Comment: Why longer-lasting inflation might be a good thing

As long as wages keep pace, modest inflation can create conditions for a more stable U.S. economy.

By Karl W. Smith / Bloomberg Opinion

The administration of President Biden has repeatedly assured Americans that the sharp uptick in inflation they are experiencing is temporary; in the language of economists, transitory. Surveys suggest that public is less than convinced, but consumer expectations of inflation are notoriously fickle.

All of this has economists and central bankers dutifully poring over data for signs of when or whether inflation, currently just under 4 percent, will drift back toward the Federal Reserve’s target of 2 percent. Instead, they should be considering a more fundamental question: Whether the Fed should strive to make 4 percent inflation permanent.

To be clear, there is no doubt that the recent rise in price growth has been an unpleasant shock. That’s partly because it is so uneven. Prices on commodities such as gasoline and lumber, along with a few select goods such as used cars, have risen by double-digit rates.

A sharp increase in the price of even a small set of products creates far more pain than a rise in the overall rate of inflation, which is averaged across thousands of products. But narrow inflation is also the type of inflation that’s most likely to reverse itself, since it reflects supply-chain disruptions that will eventually be relieved.

Analysts are concerned that the rise in inflation may be persistent because they see hints of a broader, gentler rise in prices across a range of goods; and, crucially, in the wages of the workers who produce those products.

This increase in both wages and prices can lead to the dreaded wage-price spiral. Yet because it is shared by both households and businesses, the pain is muted. Indeed, a higher rate of inflation, and correspondingly higher wage growth, could be a net positive for the economy.

There are two main reasons. The first is debt dynamics. Higher rates of inflation make debt more expensive, but easier to manage.

A permanent increase in inflation from 2 percent (its average over the last decade) to 4 percent would cause interest rates to rise by roughly 2 percent as well, as lenders sought to protect themselves from rising prices. Economists describe this as a rise in nominal rates, because the net return from lending — the real interest rate after accounting for inflation — remains the same.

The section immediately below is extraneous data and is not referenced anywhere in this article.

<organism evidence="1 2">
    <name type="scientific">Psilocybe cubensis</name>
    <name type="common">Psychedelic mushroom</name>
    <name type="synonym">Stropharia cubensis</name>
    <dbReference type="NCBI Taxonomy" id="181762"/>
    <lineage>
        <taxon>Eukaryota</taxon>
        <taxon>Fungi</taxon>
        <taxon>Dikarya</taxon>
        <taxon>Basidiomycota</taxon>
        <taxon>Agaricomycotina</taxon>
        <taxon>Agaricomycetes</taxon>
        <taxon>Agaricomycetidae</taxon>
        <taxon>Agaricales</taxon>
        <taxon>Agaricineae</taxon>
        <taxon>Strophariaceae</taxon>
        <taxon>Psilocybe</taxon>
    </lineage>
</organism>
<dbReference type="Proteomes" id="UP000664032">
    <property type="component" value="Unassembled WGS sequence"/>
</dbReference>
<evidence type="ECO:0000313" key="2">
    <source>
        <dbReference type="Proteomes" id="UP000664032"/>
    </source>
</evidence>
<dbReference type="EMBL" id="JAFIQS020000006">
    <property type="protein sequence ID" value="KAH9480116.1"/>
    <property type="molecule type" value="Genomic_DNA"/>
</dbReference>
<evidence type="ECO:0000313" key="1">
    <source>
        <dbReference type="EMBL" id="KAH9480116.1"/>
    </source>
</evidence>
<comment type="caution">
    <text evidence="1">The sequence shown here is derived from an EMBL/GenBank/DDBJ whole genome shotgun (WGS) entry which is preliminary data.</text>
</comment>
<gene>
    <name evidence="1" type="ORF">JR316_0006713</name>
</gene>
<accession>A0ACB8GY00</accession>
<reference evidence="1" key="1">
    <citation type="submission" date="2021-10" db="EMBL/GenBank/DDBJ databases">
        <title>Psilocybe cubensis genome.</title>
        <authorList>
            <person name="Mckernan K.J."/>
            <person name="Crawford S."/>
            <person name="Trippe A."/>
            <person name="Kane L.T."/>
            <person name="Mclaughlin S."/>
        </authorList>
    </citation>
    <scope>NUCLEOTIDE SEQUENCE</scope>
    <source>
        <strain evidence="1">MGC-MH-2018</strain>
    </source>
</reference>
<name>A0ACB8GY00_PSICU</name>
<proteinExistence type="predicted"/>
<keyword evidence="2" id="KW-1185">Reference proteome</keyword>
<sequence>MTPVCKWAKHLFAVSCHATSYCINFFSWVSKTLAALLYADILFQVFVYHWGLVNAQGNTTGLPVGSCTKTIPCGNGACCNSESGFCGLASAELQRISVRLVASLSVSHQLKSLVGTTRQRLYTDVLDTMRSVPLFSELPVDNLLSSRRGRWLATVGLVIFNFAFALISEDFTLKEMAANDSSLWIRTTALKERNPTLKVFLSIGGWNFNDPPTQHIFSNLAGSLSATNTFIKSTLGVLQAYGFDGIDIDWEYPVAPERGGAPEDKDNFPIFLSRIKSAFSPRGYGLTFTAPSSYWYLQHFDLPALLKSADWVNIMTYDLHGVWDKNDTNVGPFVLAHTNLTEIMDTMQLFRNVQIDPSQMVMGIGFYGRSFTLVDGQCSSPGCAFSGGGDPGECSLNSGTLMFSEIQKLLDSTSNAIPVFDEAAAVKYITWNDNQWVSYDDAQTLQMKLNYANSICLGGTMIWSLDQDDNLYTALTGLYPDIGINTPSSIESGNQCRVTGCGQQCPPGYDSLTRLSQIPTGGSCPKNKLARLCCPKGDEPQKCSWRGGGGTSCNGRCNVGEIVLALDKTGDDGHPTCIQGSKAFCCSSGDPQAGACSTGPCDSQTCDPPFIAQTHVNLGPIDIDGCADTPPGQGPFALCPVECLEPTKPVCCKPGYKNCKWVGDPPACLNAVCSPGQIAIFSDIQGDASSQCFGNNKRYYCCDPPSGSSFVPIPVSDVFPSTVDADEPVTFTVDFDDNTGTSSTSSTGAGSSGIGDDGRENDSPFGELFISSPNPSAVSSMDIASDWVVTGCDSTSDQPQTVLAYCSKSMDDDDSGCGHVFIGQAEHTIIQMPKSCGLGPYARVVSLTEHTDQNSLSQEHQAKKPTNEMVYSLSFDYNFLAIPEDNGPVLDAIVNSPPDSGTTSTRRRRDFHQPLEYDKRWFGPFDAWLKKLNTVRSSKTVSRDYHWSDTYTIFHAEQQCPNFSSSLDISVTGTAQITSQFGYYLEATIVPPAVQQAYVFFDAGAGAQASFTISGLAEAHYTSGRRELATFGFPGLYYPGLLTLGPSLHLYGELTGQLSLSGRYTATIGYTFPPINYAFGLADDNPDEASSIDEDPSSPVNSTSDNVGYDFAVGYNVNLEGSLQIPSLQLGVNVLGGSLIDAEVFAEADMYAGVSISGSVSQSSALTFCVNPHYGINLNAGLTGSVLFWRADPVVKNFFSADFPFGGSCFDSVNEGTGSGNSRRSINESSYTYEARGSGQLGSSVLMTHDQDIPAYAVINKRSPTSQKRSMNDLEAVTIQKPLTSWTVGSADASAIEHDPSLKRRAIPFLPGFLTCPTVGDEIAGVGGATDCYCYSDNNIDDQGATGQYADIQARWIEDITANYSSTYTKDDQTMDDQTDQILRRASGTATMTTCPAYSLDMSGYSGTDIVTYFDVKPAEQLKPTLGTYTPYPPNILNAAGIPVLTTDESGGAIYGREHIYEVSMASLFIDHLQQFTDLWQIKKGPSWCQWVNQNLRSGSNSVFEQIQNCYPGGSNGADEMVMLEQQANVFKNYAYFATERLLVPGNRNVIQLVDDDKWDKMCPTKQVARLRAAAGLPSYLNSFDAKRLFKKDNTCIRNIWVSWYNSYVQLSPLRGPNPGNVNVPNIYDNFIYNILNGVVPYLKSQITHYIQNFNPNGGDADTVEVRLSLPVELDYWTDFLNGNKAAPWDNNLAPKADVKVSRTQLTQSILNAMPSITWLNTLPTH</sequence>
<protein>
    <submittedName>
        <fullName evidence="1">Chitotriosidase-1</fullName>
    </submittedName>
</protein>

One way to see how this would play out is to consider the mortgage market. Higher nominal interest rates would mean a higher monthly payment for any given loan. That might seem to make houses even less affordable. But what’s been clear over the last two decades — and what economic theory predicts — is that housing prices in the most desirable urban areas are determined by the maximum mortgage an affluent urban family can afford.

Buyers in those markets bid against each other for a relatively fixed stock of housing. Over the last decade, as nominal interest rates fell, families could afford to take out larger mortgages, and so maximum bids rose. Overall, buyers ended up with roughly the same monthly payment.

Yet wage growth was also slow over the last decade. So those same families haven’t seen their mortgage payments decline as a fraction of their income at the same rates as previous generations did. They have less room to manage unforeseen expenses, making their financial future more uncertain.

Modest increases in inflation and wages would reverse this whole process; that is, they would decrease mortgage sizes and maximum bids, thereby slowing the rise in home prices. Meanwhile rising wages would make those mortgages more affordable over time.

The second reason to support higher inflation, and the resulting higher nominal interest rates, has less to do with homeowners than with Federal Reserve Chairman Jerome Powell. Higher interest rates would give the Fed more room to cut interest rates in case of a downturn. When covid struck, the nominal interest rate the Fed controls was only 2 percent. That gave it very little room to stimulate the economy. Fortunately, in part because of the unusual nature of the recession, Congress did.

The next recession, hopefully, will not be the result of a global pandemic. That means Congress is unlikely to provide the same level of support, and the Fed will have to do more to stimulate the economy. To do that, it needs higher nominal interest rates.

Inflation — particularly when caused by sharp increases in a few products — is politically unpopular. A modest sustained increase in prices and wages, however, would create a more stable U.S. economy by improving debt dynamics and giving the Fed more flexibility. In an uncertain world, those two advantages make higher inflation more than worth it.

Karl W. Smith is a Bloomberg Opinion columnist. He was formerly vice president for federal policy at the Tax Foundation and assistant professor of economics at the University of North Carolina. He is also co-founder of the economics blog Modeled Behavior.

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